Death Comes to Pemberley by P. D. James
To me, this book shall forever raise the question ‘But what happened to Elizabeth?’ in wailing, disappointed tones.
First things first, this was the first book by P. D. James I’ve read, and I would like to read more of her detective stores. She is quite analytical and matter of fact with her criminal details, like Agatha Christie but with more characterisation. From reading Death at Pemberley, James’ love and care for Austen’s characters is obvious. As an introduction to the book she writes:
No doubt (Austen) would have replied to my apology by saying that, had she wished to dwell on such odious subjects, she would have written the story herself, and done it better.
I wouldn’t ever call Austen melodramatic, but she was good at (particularly in Pride and Prejudice) writing the hysterical characters. This story really could have done with a bit of drama. It was too subdued and matter of fact to really make the reader care. Yes, I was going to read to the end where I would find out who the murderer was, but I didn’t really care who it was. Perhaps this is the nature of trying to write a sequel: If you don’t like what you read, it doesn’t matter because it isn’t the real story anyway. I do, however, think she was spot on with her language. Death at Pemberley is split into six books, for example, which are called; ‘The Day Before the Ball’, ‘The Body in the Woodland’, ‘Police at Pemberley’, ‘The Inquest’, ‘The Trial’ and ‘Gracechurch Street’. P. D. James’ attention to detail made the atmosphere; I liked the parts of the story involving the servants of the house and the day-to-day running of it. The historical details dropped in were interesting… What is almond soup? I also enjoyed reading about early forensic science and post-mortem attempts – seems rather difficult to get your man without CSI style science!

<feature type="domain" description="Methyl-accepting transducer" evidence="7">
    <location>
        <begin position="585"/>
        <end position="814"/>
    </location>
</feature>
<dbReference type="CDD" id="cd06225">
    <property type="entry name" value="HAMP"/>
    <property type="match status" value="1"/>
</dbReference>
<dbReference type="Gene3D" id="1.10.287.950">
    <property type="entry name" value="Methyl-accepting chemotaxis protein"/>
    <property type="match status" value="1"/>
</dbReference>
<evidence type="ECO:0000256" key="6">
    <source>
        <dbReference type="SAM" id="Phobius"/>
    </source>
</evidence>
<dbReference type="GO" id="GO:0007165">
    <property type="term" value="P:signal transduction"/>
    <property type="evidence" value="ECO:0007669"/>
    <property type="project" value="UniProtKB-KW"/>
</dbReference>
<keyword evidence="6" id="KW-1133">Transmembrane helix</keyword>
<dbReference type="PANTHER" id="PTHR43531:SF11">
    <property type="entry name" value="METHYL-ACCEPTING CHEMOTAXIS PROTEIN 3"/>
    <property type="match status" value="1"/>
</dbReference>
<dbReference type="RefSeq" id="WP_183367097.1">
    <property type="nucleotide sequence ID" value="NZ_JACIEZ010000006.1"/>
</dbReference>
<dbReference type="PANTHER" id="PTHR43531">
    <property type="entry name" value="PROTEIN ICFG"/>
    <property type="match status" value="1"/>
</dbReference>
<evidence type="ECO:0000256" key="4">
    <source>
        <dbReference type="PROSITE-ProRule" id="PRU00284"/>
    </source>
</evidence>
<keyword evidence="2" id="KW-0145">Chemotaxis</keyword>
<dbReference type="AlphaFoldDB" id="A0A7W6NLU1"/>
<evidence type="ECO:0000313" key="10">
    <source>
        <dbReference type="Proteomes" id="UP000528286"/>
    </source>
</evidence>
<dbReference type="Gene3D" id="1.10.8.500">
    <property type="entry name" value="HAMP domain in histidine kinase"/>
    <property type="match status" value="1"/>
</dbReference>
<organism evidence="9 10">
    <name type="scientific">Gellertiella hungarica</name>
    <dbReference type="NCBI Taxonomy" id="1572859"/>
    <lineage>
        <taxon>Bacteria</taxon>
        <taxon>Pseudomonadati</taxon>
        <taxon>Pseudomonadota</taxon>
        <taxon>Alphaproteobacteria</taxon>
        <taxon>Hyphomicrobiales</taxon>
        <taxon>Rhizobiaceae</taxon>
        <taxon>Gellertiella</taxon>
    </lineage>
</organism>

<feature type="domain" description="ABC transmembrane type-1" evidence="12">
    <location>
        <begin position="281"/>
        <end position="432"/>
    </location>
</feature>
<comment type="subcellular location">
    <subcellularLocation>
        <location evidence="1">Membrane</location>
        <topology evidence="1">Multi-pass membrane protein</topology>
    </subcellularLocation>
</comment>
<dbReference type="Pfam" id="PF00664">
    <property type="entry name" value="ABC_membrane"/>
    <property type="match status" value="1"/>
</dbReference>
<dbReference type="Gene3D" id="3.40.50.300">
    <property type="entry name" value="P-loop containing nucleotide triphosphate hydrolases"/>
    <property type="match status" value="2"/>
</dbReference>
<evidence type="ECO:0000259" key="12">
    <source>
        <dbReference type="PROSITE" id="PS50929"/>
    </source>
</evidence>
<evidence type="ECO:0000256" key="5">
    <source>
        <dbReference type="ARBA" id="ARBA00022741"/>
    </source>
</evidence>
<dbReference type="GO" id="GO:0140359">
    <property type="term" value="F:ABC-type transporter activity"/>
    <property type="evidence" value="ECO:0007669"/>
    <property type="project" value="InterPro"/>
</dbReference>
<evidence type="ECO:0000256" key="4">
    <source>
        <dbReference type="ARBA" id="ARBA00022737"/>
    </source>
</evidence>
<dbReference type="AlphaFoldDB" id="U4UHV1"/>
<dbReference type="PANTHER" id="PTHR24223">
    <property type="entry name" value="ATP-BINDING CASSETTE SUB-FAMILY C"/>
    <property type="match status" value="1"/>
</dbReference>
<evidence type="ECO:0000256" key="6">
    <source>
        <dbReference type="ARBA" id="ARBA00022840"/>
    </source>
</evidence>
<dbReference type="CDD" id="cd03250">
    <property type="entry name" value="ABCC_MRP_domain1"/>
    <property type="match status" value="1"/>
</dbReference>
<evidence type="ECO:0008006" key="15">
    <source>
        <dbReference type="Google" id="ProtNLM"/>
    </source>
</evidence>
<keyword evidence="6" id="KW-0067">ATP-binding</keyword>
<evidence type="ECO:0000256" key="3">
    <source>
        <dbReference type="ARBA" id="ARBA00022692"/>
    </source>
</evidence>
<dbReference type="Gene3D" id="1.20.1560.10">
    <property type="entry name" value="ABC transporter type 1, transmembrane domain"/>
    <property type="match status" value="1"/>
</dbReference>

Reading Death Comes to Pemberley as a sequel to Austen’s works, two things made me happy, and one thing was wrong. Firstly I chuckled at Anne Elliot’s cameo. Secondly I thought James was really good at writing Mr. Darcy. She managed to flesh out his back story but maintained the mysterious distance he kept during Pride and Prejudice. So that just leaves my massive MASSIVE problem with Elizabeth. What happened to her spark and independence? Why was it likely she’d become a simpering housewife? And whilst she was ‘good’ in Pride and Prejudice I’m not sure she was so blandly good. I’ve always thought my reasons for liking Elizabeth Bennet were somewhat enigmatic: she must be even more difficult to write.